Chapter 15 of Hemingway's The Sun Also Rises
features Spain's seven-day fiesta of San Fermin, during which Jake sleeps while Bill, Cohn, Mike, and Brett stay out drinking all night and then attend the running of the bulls from the corrals to the bullring, through the streets of Pamplona.
Bulls and bullfighting are prominent in The Sun Also Rises. Jake, Bill, Cohn, Mike, and Brett all attend a bullfight, where Cohn grows very upset by the gore while Brett, by contrast, doesn't flinch. Despite Brett's unconventional lifestyle and refusal to believe in a Christian God, she cannot look away from the bullfight because she does not fear death — she may, in fact, be attracted to it. Brett's affair with Romero, the bullfighter, also changes the course of the plot and the lives of the novel's characters.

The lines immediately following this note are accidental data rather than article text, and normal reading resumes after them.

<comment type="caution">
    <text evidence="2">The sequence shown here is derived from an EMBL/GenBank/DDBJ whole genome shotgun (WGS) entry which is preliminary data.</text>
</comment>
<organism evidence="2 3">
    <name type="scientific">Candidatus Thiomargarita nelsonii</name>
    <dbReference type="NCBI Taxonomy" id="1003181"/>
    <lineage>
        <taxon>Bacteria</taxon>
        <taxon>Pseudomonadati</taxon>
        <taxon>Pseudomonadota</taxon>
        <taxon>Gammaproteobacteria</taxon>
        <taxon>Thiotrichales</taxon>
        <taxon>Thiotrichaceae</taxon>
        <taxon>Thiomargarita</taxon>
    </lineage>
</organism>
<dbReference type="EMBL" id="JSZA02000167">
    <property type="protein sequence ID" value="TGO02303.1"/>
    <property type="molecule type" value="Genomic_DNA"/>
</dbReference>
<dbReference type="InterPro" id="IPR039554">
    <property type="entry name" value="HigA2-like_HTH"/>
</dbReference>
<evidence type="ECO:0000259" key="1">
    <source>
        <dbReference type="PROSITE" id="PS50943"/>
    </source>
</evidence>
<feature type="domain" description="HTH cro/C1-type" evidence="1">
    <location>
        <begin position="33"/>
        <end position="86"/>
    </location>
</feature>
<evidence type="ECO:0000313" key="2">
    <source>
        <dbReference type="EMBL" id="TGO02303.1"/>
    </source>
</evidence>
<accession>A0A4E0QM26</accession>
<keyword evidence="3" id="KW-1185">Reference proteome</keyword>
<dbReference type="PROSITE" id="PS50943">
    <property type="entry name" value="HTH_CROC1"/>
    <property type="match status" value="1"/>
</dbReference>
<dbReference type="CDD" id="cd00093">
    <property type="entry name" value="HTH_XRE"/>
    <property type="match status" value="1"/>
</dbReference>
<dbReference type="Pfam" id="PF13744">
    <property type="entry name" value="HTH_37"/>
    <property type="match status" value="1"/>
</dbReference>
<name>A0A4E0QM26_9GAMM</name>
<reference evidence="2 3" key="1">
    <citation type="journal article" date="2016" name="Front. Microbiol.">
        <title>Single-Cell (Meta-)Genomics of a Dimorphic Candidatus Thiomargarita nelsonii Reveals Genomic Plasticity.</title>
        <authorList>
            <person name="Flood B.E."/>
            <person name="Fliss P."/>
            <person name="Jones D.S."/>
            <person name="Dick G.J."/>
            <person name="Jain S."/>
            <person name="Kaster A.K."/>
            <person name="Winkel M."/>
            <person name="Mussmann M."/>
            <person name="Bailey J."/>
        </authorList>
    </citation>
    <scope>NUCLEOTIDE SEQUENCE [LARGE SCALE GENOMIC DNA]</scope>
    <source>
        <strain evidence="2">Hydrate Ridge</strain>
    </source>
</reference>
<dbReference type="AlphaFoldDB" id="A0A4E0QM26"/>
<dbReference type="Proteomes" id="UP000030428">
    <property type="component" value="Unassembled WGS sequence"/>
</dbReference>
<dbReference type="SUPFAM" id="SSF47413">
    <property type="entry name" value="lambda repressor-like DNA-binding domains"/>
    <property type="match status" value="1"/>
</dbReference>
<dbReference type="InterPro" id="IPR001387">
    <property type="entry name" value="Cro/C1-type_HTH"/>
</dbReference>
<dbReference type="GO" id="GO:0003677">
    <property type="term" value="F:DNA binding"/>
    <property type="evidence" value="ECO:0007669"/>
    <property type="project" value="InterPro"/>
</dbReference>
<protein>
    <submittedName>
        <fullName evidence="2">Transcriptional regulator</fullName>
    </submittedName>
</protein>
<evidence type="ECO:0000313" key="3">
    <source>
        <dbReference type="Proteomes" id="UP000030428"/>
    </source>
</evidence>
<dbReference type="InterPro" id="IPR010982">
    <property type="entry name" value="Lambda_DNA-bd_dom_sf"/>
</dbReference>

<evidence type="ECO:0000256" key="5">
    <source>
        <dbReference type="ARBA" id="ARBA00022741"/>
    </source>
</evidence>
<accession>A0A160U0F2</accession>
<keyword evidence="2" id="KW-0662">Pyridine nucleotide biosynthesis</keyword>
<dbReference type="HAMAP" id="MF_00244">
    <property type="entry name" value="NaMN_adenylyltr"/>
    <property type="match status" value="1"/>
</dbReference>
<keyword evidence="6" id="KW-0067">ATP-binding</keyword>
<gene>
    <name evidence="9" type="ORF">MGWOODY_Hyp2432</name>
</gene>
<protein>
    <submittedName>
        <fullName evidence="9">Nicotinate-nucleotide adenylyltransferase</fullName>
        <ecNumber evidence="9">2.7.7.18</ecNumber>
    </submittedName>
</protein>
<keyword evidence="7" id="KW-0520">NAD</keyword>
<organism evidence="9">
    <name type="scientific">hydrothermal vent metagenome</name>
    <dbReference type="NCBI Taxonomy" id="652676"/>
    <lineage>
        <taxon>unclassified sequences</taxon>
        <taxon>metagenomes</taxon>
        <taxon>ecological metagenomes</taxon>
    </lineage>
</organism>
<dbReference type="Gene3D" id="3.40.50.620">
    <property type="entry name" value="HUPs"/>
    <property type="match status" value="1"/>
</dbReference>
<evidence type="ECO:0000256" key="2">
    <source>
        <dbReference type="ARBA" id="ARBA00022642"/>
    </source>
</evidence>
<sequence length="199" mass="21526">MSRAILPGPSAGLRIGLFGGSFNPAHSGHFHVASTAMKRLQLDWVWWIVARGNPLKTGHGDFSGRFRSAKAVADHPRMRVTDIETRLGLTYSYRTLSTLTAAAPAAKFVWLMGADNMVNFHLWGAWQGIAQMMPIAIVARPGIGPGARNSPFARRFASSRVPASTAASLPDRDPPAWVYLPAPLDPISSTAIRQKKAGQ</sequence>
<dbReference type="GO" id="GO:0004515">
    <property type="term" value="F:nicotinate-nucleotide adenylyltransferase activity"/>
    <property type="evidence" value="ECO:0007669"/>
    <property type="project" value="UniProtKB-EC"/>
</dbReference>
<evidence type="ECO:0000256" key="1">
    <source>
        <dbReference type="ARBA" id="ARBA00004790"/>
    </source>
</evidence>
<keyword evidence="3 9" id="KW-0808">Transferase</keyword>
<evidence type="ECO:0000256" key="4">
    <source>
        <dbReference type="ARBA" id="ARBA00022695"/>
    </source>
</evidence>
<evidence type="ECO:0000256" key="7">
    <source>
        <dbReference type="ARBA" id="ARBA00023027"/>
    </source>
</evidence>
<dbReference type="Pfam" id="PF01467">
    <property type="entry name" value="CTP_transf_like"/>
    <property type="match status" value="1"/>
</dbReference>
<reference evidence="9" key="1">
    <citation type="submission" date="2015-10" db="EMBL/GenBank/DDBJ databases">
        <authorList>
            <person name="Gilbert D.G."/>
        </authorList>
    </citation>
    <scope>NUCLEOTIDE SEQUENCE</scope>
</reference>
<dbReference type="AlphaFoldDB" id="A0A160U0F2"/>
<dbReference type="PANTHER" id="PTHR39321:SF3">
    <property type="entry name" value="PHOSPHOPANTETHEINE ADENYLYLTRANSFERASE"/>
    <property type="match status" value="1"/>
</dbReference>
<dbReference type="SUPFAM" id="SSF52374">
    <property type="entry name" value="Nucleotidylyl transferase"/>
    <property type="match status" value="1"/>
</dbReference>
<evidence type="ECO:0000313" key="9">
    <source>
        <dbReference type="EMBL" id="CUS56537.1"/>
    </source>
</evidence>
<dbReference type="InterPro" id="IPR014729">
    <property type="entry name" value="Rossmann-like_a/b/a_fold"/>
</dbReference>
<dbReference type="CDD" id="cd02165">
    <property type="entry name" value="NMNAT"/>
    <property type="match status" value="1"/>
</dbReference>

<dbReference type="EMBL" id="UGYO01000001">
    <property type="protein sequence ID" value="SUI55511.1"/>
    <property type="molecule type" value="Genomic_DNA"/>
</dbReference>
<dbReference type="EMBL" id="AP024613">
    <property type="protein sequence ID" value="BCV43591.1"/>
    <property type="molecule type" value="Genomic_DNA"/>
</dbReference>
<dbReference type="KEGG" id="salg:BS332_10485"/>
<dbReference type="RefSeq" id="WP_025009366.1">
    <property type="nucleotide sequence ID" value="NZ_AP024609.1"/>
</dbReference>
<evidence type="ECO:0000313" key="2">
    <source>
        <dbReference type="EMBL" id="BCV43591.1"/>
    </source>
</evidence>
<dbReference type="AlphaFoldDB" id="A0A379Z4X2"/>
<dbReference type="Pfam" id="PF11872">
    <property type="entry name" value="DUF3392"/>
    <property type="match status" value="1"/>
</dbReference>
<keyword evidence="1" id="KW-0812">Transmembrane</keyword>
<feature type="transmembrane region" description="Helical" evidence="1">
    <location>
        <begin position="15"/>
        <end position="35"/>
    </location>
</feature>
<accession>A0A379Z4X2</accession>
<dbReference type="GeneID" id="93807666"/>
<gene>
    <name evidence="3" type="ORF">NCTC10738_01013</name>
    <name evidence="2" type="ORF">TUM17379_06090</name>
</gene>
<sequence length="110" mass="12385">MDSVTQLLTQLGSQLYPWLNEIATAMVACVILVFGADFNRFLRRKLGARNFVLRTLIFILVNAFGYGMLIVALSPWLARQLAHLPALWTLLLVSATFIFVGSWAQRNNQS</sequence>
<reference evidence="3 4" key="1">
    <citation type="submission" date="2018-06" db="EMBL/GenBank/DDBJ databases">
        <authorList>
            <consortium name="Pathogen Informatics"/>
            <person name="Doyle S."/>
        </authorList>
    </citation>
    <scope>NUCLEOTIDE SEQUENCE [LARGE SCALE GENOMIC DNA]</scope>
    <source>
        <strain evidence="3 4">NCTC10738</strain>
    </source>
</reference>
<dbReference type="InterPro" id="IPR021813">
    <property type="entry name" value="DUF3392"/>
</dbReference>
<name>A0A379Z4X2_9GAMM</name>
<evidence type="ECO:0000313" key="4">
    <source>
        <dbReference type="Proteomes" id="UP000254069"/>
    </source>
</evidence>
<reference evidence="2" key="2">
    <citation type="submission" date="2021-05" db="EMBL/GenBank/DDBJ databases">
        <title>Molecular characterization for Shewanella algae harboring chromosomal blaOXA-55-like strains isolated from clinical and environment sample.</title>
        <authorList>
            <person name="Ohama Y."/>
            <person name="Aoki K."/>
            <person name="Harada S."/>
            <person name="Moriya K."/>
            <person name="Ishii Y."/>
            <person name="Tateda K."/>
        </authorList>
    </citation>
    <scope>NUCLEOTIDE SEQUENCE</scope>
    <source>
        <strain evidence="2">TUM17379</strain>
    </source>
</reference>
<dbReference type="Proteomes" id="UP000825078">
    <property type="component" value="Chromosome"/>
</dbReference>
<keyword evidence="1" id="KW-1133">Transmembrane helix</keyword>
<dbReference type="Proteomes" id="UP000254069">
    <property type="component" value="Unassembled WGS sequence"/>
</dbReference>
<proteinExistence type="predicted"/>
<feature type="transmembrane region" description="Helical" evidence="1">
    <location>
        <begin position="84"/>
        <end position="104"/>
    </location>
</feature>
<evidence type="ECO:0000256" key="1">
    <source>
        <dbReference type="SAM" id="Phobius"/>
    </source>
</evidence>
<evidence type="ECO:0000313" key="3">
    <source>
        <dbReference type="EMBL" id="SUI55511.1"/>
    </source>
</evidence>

Many people falsely believe that Hemmingway's Death in the Afternoon is also about the running of the bulls. In fact, this is a nonfiction piece about the history and tradition of bullfighting in general. Death in the Afternoon would be a good book to pick up if you're interested in Hemingway's personal views on the sport.